Archive for the ‘coffee connoisseur’ Category

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It’s all about The Cup of Cino

February 9, 2013

It’s never too early to plan for your dotage.

With this in mind, I’ve gathered my disparate collection of ceramic coffee cups in anticipation of the day I breathe a sigh of relief at not having to compete with younger, louder café patrons and just entertain my friends and their Zimmer frames at home.

This frenzied stocktake was brought on by a guest blog post I contributed last week to the Italian Language Blog where I reminisced about my family’s in-house afternoon coffee catchups.

I also tut-tuted at the increasing use of the disposable cup – sometimes seen in the popular ‘bucket size’, rushing down the street with a human sucking from its plastic lid. That can’t be pleasant, surely, and not only diminishes the coffee drinking experience but also contributes to ever-increasing landfill. (In Australia alone, 500 million disposable cups are thrown away every year – each one taking up to 50 years to biodegrade.)

If I save only ONE person from ever drinking good coffee from a paper cup again my job here is done. Would you really drink a good wine from a plastic tumbler? No. You’d take Danny Kaye’s advice and admit that “the chalice from the palace has the brew that is true” (The Court Jester, 1955).

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Read fullLanguage of Coffee’ post: http://blogs.transparent.com/italian/the-language-of-coffee-2/

Related posts about coffee: 

https://ambradambra.wordpress.com/2012/08/29/lurking-in-the-cupboard-manual-coffee-grinder/

https://ambradambra.wordpress.com/2012/06/18/hold-the-traffic-i-have-another-coffee-story-to-write/

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The Coffee Cocktail: Murder on the Dancefloor

September 22, 2012

I am not a fan of flavoured coffees. Vanilla and caramel belong in ice cream sundaes in my opinion. If coffee must be tampered with, then let it be adulterated with liqueur.

My parents and their Italian friends loved a drop of grappa (grape brandy) in their short blacks. As a child, I couldn’t see the attraction of this “caffe corretto” except it was probably very warming in winter. Of course it was, it’s 40-60% alcohol!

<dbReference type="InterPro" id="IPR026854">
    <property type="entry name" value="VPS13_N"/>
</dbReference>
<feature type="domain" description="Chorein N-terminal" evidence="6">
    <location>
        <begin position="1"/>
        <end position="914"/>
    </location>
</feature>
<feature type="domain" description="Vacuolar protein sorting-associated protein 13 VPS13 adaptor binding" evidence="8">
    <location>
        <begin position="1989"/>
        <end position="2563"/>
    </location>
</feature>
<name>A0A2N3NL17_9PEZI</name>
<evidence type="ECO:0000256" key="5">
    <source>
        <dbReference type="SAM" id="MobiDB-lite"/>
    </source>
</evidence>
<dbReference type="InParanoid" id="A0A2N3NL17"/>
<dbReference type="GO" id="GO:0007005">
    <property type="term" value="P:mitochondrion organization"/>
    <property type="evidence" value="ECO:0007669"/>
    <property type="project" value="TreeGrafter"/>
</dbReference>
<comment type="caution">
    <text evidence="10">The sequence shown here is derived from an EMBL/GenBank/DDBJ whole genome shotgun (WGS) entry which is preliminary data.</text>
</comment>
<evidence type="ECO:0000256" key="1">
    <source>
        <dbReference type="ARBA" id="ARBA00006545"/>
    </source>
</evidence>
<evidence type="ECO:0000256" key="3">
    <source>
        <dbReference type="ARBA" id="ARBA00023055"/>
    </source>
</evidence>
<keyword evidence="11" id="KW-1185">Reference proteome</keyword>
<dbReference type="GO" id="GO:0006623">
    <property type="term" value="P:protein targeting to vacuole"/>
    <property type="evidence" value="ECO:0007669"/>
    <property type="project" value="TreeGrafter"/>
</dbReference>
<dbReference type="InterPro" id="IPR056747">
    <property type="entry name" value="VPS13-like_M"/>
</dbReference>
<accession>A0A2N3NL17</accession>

Years later, embracing 1980s’ long working lunches, my arts festival colleagues and I developed a Sambuca habit with our post-meal short blacks. Sometimes drunk separately with the traditional three coffee beans* floating in the shot glass; sometimes set on fire to create a Flaming Sambuca … but mostly poured into the coffee to create a kick-ass finish to the meal. Happy days.

Move to September 2012, and the Italian Film Festival organisers have tampered nicely with coffee, inventing the Mocha Martini. Two nights ago I made the mistake of sampling one or two of these at the festival opening night party at Palace Cinemas in Leichhardt.

I have no complaints with the taste of the cocktail – an elegant mix of Lavazza espresso, Galliano Ristretto, vodka and Bols White Cacao. The mistake was sampling the cocktail after Prosecco sparkling wine and shiraz, the caffeine unleashing my inner dancefloor maniac.

A salsa tragic in the early noughties but now suffering from chronic dancefloor avoidance syndrome, I resurrected every Latin American move I’d ever learnt. My arms now ache from something called the Sombrero move and my arthritis got a wakeup call during the three piece combo’s version of Madonna’s Holiday.

The Mocha Martini hangover was not pretty but neither was my mother’s favourite headache remedy: half a cup of strong coffee with the juice of half a lemon. Imagine swallowing that and surviving. Perhaps I should have taken the Italian equivalent of the hair of the dog: an espresso with grappa alongside my breakfast croissant.

Shot glass with grappa* Supposedly, the garnish of the three coffee beans in the Sambuca represents health, happiness and prosperity. The beans floating in the glass are thought to resemble flies and chewed after drinking to enhance the flavour of the anise-based liqueur.